“The total costs to the NanoKTN were estimated to be £6.2k, which was converted into £510k of income to participants and represents an 82 times return on Technology Strategy Board funds invested,” claimed NanoKTN director Alec Reader. “This income was split between £245k of sales won and £275k of research funding.”
The figures have come out of a review of the mission, organised with the Government’s Science & Innovation Network, which occurred in March 2008.
“Whilst some positive feedback was received immediately after the mission, it often takes months, in some cases years for contacts to turn into contracts,” said Reader. “We have been in regular contact with the mission participants and can now report that 18 months after the mission, some significant commercial activity has resulted for each of the UK companies.”
Surrey Nanosystems secured an order £200,000 order for manufacturing equipment from LudwigMaximilians University to support solar cell research.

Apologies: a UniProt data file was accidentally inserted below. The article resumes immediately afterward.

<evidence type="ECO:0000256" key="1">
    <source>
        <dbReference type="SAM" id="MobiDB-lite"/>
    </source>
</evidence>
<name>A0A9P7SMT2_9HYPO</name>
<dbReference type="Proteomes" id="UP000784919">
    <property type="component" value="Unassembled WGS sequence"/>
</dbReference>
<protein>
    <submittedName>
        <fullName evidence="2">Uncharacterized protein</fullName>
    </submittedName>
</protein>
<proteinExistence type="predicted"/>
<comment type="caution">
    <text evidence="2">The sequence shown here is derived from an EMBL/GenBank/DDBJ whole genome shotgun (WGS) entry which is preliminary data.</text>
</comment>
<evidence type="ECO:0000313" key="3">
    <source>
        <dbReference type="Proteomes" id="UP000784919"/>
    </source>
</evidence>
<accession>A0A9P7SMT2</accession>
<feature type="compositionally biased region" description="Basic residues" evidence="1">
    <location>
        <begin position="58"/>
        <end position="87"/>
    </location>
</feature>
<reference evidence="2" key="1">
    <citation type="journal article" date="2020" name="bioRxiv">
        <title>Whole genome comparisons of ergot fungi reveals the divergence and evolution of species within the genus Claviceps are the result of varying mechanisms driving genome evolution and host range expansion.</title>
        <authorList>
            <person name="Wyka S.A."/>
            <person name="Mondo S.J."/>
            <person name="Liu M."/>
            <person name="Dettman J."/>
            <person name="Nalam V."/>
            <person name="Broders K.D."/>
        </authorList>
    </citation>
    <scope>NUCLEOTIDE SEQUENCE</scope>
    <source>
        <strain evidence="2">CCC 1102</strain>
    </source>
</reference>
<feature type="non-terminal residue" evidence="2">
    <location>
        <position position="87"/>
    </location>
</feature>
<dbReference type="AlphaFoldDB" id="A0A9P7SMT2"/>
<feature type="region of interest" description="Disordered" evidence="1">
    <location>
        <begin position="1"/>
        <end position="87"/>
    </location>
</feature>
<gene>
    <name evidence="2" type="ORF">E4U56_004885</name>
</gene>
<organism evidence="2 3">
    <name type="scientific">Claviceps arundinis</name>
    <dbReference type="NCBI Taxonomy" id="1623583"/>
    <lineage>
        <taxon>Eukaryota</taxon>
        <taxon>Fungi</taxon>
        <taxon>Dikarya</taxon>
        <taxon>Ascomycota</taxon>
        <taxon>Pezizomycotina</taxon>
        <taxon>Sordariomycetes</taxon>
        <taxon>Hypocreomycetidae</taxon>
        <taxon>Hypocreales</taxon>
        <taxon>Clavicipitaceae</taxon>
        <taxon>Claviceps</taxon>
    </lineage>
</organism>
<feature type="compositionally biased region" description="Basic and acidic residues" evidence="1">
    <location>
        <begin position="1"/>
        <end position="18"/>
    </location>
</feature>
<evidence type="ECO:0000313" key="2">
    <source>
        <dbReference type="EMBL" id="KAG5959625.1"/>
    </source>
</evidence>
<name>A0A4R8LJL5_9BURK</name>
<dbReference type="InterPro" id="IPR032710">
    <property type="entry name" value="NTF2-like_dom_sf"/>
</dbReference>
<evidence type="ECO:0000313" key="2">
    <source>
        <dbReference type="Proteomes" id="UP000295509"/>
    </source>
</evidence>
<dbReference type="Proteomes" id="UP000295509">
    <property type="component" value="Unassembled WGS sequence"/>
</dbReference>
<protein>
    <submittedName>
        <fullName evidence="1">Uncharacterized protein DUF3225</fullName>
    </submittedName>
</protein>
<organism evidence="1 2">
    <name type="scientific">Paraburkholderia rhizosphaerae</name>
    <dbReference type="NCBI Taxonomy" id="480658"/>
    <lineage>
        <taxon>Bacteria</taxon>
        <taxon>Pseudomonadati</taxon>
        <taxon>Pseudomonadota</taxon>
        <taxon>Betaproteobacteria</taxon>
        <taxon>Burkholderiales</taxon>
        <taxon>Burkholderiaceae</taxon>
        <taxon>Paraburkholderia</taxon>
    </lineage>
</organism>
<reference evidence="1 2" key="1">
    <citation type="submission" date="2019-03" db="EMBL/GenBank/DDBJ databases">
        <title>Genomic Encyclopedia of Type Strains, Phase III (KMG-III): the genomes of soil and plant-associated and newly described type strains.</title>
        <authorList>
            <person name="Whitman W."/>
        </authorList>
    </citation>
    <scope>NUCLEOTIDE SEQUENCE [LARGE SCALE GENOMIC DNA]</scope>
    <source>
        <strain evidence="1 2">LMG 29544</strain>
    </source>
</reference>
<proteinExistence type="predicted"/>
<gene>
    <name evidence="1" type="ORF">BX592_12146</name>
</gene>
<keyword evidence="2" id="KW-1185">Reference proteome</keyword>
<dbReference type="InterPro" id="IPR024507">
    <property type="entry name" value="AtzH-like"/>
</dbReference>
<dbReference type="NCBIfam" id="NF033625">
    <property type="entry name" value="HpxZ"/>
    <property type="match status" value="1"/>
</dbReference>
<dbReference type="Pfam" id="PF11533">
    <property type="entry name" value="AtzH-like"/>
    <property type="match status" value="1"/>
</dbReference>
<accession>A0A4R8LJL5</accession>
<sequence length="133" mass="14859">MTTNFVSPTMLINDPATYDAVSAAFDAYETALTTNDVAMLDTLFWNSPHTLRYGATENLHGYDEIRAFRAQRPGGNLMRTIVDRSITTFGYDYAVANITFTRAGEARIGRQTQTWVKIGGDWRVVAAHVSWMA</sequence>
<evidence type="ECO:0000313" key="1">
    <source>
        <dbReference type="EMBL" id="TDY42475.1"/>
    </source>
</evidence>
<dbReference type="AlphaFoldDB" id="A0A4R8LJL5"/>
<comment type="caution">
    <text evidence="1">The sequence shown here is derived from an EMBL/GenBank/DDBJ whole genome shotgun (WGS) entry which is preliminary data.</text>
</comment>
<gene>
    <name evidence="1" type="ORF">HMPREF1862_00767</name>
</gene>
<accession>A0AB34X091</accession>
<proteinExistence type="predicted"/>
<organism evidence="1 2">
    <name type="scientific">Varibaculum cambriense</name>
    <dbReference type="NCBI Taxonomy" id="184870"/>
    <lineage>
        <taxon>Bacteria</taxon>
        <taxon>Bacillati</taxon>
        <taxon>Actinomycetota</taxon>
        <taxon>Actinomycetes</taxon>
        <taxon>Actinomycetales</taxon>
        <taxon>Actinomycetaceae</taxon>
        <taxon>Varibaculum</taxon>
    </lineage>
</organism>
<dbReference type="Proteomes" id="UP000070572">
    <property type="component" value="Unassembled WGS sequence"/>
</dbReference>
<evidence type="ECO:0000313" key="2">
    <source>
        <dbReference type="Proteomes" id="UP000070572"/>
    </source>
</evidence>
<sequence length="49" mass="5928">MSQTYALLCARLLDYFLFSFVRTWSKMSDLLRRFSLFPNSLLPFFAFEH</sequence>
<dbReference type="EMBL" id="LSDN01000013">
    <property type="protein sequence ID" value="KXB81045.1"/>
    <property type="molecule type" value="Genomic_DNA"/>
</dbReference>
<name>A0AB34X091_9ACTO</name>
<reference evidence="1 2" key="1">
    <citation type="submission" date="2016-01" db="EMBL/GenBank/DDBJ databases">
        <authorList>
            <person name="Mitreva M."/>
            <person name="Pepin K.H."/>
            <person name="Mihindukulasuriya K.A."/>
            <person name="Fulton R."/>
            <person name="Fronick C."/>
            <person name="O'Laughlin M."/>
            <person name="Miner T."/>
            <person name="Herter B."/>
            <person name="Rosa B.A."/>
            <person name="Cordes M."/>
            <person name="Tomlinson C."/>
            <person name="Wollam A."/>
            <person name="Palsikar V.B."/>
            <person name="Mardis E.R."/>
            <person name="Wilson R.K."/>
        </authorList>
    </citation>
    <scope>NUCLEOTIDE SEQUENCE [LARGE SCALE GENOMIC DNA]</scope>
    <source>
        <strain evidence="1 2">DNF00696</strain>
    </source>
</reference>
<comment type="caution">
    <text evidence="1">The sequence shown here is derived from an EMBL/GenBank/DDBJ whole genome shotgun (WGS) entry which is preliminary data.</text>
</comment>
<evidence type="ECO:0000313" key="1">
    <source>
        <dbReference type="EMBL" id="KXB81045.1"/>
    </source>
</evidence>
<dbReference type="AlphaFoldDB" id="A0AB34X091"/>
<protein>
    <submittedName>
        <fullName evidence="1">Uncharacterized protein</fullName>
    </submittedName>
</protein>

Diamond Hard Surfaces now has a joint venture with an undisclosed German company. “The company has already received several orders and with combined technology is considering a product launch in late 2009,” claimed the NanoKTN.
The National Physical Laboratory in Middlesex collaborated with BASF on a Nanotoxicology EU proposal on metrology, pulling in £25,000.
Surrey-based solar cell infrastructure firm TwentyNinety, has a deal to test equipment for a “large international JV photovoltaic manufacturer”.
University of Southampton’s spin-out Ilika Technologies now has “on-going interactions with a number of large German chemical companies and materials companies”.
The University of Oxford’s Begbroke Science Park gained a contract to manage the second British-German Nanotechnology Forum, as well as securing lecturer secondments and student exchanges, as well as speaker invitations to workshops and events in Germany and the university.